The man who headed Rwanda's armed forces during the 1994 genocide today pleaded not guilty before a United Nations tribunal, to charges of involvement in the killings. General Augustin Bizimungu faces 10 counts of genocide, conspiracy to commit genocide and crimes against humanity.
As many as 800,000 Tutsis and moderate Hutus were killed in Rwanda before the Rwandan Patriotic Front, or RPF seized power.
Kingsley Moghalu, spokesman for the Tribunal, says General Bizimungu is alleged to have threatened to wipe out every single Tutsi in Rwanda.
"He is alleged specifically to have been very active in the distribution of weapons to the militias that carried out the genocide," he said. "He's believed to have made statements that showed clear intent to commit genocide, such as saying that if the RPF attacks again he'll make sure that not one Tutsi survives. And there are also other allegations against him. Of course, he's held responsible for crimes committed by his subordinates, including rape, and some persecution, murder."
General Bizimungu, who was arrested in Angola last week, is being tried jointly with four other senior military men, accused of committing similar crimes. A date has not yet been set for the trial.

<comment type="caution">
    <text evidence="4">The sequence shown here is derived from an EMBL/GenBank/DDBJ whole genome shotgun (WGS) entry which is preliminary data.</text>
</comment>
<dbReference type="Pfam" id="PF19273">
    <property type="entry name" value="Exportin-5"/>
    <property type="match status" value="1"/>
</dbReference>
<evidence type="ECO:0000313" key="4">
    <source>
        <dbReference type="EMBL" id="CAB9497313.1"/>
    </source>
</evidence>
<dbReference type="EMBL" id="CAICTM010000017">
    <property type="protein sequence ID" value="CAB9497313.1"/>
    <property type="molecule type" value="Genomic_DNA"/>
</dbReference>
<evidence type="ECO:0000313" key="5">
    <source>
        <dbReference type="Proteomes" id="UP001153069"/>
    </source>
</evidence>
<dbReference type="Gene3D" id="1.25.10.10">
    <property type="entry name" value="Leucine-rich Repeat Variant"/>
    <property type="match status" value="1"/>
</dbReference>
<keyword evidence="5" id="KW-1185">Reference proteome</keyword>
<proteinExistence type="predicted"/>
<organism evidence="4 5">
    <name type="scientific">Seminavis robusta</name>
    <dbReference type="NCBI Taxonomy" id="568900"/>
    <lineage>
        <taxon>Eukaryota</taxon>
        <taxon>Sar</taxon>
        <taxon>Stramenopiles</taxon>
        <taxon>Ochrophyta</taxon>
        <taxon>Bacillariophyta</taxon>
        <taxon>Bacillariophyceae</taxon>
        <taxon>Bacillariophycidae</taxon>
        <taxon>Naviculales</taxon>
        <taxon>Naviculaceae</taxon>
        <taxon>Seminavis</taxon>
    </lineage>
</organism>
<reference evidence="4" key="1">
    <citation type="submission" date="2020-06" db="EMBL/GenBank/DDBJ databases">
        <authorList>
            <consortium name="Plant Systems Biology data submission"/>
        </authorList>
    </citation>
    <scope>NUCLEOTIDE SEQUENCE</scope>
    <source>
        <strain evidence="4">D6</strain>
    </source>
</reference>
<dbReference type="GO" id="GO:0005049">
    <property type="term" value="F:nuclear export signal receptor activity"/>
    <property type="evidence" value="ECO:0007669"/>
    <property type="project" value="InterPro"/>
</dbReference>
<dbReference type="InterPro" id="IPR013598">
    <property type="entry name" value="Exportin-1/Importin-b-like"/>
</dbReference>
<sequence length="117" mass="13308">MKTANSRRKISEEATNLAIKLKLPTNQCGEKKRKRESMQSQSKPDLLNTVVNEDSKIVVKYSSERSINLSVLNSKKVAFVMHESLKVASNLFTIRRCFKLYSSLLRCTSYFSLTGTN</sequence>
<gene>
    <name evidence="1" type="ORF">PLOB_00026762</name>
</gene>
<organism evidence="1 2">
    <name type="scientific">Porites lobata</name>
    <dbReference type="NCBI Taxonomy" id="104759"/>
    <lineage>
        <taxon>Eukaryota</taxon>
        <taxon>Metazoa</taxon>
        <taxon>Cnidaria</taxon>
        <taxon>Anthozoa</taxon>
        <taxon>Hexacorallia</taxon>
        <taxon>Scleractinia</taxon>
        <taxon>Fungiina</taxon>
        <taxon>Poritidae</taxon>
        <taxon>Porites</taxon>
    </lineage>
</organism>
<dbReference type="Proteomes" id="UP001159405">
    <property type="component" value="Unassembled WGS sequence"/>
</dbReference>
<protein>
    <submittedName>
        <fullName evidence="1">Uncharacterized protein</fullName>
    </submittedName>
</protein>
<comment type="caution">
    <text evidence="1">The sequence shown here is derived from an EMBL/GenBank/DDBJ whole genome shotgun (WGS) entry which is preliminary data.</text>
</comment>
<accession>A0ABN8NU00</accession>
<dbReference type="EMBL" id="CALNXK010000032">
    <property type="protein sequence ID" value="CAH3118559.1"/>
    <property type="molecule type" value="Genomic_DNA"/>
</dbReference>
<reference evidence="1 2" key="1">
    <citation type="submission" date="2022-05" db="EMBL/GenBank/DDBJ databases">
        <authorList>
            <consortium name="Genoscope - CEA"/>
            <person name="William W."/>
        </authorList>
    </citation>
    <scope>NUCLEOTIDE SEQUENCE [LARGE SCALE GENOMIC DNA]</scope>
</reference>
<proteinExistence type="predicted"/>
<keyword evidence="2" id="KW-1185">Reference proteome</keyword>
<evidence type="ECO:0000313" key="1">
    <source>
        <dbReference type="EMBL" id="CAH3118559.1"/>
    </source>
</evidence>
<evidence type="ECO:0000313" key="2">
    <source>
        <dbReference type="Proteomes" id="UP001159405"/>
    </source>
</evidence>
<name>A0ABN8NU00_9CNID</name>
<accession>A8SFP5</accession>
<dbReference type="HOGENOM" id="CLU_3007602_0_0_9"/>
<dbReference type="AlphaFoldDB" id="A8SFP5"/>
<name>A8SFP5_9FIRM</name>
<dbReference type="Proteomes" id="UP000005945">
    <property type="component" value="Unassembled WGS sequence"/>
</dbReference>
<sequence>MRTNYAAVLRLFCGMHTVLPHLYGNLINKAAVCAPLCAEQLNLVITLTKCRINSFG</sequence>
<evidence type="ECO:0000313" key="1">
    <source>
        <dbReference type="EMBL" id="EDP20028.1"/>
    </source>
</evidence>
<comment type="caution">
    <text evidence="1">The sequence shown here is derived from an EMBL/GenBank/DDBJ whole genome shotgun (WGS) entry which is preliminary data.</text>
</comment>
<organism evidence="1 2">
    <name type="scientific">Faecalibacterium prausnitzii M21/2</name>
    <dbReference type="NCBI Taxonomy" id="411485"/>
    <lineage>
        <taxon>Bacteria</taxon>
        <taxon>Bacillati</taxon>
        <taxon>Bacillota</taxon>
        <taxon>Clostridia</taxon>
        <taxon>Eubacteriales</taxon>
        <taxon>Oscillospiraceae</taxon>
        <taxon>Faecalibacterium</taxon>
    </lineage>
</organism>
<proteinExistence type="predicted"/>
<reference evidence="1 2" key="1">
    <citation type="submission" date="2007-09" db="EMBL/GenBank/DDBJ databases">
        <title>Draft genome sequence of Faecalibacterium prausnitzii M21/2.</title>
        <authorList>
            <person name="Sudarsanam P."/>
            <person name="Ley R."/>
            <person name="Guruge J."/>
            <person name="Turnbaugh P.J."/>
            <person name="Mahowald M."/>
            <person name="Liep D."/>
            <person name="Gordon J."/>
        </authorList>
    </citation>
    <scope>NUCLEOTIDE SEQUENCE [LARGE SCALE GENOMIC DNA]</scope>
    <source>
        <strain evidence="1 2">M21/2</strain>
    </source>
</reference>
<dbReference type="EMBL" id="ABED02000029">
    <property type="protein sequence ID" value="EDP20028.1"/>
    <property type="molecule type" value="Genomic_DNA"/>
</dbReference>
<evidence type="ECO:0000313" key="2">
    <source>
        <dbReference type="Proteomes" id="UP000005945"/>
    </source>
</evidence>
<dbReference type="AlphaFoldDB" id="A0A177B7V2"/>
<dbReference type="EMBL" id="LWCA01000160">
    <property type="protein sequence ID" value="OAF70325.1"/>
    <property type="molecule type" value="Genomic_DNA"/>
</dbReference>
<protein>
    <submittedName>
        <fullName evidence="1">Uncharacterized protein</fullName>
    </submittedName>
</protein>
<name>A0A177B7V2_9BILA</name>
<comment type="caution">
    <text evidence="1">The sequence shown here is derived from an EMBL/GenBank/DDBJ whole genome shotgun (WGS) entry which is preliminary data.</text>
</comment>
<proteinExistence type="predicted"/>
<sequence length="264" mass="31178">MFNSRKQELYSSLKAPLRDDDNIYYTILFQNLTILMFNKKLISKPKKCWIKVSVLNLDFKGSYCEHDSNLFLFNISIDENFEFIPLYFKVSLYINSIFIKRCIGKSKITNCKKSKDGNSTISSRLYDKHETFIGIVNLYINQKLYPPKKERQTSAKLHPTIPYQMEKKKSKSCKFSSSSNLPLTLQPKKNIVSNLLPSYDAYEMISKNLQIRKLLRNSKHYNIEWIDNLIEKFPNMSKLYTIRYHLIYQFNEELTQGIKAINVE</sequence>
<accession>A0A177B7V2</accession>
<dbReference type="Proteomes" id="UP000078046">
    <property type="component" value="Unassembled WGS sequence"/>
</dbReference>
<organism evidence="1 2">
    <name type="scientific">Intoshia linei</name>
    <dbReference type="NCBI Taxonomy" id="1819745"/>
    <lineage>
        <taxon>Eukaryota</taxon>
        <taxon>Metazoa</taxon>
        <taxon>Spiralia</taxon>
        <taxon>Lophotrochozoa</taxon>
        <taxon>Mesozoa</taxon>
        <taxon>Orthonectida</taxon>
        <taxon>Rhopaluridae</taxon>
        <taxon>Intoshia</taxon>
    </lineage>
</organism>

Mr. Moghalu says he hopes their case will come to court within the next few months.
"I think a date will have to be set for his trial later on, taking into consideration, that all the trial chambers are now very busy with cases and we don't have new judges yet," he said. "But the Security Council has approved them. But a couple of cases are finishing up so I think that case, in the next few months it should be able to come to trial."
The Tribunal, based in the Tanzanian town of Arusha, has been widely criticized for taking too long to hear cases. It has handed down eight convictions and one acquittal since it began work in 1995.
Earlier this month, the United Nations Security Council decided to elect a pool of an additional 18 judges to help the Tribunal speed up its work. Mr. Moghalu says four of the new judges are expected to be on the ground by the end of the year.
Trials are in progress for 22 of the 52 detainees currently in the tribunal's detention facility.